It is not necessary to have monetary means to travel the globe or walk in another man’s shoes. All we really need is a library card and a good list to guide us. This summer I spent my many hours reading several books about books. It may be a bit of an overkill that I take four books to my local library each week, several times a week, to guide my family’s reading selection. However, I wouldn’t have it any other way.

I want to share a list of books to help guide your family’s reading choices and direct your heart and mind to ponder the importance of reading together as a family to shape the character of your children and generations to come.  These books are rich and make wonderful additions to any home library.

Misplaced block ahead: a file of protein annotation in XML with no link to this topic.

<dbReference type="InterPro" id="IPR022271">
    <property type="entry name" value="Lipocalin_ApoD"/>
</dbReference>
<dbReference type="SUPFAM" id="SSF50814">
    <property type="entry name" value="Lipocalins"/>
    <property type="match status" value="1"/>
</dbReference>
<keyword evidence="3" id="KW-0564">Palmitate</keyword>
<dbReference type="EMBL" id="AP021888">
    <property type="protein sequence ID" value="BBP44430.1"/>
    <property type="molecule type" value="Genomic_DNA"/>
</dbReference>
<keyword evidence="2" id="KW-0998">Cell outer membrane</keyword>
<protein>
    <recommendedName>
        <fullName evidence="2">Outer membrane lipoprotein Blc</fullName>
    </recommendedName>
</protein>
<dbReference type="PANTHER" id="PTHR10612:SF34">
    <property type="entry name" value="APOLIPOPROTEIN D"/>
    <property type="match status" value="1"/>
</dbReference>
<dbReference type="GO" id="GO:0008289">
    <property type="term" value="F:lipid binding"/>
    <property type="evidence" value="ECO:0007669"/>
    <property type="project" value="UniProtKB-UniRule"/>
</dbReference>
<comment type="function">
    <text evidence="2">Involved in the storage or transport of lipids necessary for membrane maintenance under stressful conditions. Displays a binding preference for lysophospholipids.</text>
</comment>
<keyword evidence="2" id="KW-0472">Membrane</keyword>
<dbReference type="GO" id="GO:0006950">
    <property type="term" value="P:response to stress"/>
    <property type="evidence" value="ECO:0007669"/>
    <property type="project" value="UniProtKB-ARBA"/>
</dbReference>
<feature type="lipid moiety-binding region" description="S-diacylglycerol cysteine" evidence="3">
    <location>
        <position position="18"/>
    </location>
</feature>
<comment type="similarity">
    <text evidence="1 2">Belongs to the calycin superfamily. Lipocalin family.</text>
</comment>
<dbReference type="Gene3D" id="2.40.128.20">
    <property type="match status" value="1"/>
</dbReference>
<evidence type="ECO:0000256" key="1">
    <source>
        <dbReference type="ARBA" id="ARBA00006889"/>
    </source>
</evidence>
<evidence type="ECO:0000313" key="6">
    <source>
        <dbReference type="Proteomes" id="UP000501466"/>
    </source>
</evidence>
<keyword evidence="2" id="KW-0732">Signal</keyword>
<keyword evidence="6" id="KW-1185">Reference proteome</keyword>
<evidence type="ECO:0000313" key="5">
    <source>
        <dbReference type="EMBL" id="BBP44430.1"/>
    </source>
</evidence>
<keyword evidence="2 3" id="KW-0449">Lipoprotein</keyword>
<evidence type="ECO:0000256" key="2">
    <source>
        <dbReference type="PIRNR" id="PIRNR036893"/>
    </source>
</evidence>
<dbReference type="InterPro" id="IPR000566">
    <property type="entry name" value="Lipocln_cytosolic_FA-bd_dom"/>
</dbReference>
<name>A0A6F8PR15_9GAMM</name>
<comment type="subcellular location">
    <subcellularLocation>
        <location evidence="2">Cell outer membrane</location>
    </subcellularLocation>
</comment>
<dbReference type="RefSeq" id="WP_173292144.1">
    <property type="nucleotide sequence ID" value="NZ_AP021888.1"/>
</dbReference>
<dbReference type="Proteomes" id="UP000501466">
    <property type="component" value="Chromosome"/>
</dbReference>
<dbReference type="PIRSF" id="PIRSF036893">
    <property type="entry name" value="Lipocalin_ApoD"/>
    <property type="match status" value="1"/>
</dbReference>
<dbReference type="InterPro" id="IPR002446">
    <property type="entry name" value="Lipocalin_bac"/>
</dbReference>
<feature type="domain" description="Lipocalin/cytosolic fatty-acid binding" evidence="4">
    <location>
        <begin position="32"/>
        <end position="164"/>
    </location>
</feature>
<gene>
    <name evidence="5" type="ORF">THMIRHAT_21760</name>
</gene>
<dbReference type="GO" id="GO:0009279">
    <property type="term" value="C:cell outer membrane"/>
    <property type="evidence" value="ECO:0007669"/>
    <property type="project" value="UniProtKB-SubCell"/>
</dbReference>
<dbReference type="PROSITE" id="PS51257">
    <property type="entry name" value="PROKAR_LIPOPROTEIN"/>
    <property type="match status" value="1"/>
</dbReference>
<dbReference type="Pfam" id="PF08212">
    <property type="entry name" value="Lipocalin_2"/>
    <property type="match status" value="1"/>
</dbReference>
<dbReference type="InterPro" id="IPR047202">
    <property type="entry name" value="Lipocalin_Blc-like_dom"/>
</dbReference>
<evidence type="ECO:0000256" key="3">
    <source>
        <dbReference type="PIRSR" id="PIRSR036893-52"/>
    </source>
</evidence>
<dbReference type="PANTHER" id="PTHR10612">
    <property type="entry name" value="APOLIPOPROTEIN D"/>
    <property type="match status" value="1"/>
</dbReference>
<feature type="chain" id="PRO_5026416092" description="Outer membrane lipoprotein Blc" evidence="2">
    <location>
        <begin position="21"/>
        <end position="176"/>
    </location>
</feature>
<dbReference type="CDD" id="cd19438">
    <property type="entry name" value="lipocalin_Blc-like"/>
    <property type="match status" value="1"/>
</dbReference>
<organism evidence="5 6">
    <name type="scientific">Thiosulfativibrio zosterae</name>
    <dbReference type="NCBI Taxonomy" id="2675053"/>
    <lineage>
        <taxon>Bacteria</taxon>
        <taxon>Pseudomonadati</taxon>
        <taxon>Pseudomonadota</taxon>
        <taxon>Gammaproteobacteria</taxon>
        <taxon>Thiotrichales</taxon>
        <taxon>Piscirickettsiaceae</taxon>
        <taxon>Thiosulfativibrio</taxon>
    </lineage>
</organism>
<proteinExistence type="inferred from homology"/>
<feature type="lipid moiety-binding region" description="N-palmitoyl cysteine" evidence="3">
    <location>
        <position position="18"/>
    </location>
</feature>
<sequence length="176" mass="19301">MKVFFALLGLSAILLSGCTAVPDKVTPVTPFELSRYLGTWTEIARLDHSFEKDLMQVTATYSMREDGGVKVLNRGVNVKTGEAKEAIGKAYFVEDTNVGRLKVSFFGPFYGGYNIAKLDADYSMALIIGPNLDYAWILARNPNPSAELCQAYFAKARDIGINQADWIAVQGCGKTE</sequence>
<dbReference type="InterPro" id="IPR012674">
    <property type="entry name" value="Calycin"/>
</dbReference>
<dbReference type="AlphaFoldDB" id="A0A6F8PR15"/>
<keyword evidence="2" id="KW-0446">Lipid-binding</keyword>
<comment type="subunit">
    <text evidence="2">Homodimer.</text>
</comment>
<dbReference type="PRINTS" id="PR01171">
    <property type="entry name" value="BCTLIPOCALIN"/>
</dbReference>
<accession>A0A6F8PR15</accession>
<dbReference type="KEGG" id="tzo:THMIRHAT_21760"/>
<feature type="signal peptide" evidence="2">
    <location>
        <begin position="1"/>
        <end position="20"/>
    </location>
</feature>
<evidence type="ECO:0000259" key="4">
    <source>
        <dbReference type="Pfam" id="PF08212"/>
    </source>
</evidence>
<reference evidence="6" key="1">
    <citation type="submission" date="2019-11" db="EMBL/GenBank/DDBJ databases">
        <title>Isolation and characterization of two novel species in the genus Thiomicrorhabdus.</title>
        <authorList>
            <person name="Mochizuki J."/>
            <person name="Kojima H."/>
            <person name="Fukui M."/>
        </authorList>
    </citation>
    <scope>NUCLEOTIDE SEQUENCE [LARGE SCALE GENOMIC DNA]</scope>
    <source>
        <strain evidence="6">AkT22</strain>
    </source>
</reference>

Based on my review of each of the book lists, I would suggest starting with Honey for a Child’s Heart and Give Your Child the World. They help shape our parent hearts and present the information in an easy-to-read format. Utilizing these booklist books, we have chosen several new family favorites this summer; including these three:

What are your favorite books that you have read together as a family this summer? Where do you turn to help make your book selections? I would love to hear your ideas!

May the books be plenty and the hours spent together engrossed in a wonderful story be multiplied,

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What Do the Books You’re Reading Say About You?